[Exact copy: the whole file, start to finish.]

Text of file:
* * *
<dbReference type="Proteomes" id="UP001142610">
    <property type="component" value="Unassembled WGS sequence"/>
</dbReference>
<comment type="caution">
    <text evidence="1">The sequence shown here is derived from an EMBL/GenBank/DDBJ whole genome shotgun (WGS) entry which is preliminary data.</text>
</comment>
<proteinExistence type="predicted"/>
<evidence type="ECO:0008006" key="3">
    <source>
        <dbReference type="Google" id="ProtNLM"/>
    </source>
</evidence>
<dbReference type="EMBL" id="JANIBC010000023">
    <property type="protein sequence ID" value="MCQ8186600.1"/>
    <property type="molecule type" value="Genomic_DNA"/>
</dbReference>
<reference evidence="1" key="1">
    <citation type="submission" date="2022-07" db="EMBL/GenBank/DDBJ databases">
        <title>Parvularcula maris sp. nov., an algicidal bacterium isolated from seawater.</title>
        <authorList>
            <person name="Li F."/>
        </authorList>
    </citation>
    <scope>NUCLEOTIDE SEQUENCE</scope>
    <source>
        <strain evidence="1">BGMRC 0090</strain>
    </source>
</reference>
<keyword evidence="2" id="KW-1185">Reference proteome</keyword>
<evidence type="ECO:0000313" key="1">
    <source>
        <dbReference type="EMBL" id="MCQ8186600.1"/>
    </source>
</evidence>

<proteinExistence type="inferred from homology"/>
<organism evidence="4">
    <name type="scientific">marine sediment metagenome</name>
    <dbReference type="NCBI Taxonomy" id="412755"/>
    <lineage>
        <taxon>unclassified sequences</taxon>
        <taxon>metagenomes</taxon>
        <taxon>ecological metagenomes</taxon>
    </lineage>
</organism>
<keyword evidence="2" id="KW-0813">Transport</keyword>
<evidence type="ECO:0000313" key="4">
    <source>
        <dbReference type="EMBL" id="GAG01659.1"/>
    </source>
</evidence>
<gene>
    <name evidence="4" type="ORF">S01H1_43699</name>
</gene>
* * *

<dbReference type="Proteomes" id="UP001142610">
    <property type="component" value="Unassembled WGS sequence"/>
</dbReference>
<comment type="caution">
    <text evidence="1">The sequence shown here is derived from an EMBL/GenBank/DDBJ whole genome shotgun (WGS) entry which is preliminary data.</text>
</comment>
<proteinExistence type="predicted"/>
<evidence type="ECO:0008006" key="3">
    <source>
        <dbReference type="Google" id="ProtNLM"/>
    </source>
</evidence>
<dbReference type="EMBL" id="JANIBC010000023">
    <property type="protein sequence ID" value="MCQ8186600.1"/>
    <property type="molecule type" value="Genomic_DNA"/>
</dbReference>
<reference evidence="1" key="1">
    <citation type="submission" date="2022-07" db="EMBL/GenBank/DDBJ databases">
        <title>Parvularcula maris sp. nov., an algicidal bacterium isolated from seawater.</title>
        <authorList>
            <person name="Li F."/>
        </authorList>
    </citation>
    <scope>NUCLEOTIDE SEQUENCE</scope>
    <source>
        <strain evidence="1">BGMRC 0090</strain>
    </source>
</reference>
<keyword evidence="2" id="KW-1185">Reference proteome</keyword>
<evidence type="ECO:0000313" key="1">
    <source>
        <dbReference type="EMBL" id="MCQ8186600.1"/>
    </source>
</evidence>

<proteinExistence type="inferred from homology"/>
<organism evidence="4">
    <name type="scientific">marine sediment metagenome</name>
    <dbReference type="NCBI Taxonomy" id="412755"/>
    <lineage>
        <taxon>unclassified sequences</taxon>
        <taxon>metagenomes</taxon>
        <taxon>ecological metagenomes</taxon>
    </lineage>
</organism>
<keyword evidence="2" id="KW-0813">Transport</keyword>
<evidence type="ECO:0000313" key="4">
    <source>
        <dbReference type="EMBL" id="GAG01659.1"/>
    </source>
</evidence>
<gene>
    <name evidence="4" type="ORF">S01H1_43699</name>
</gene>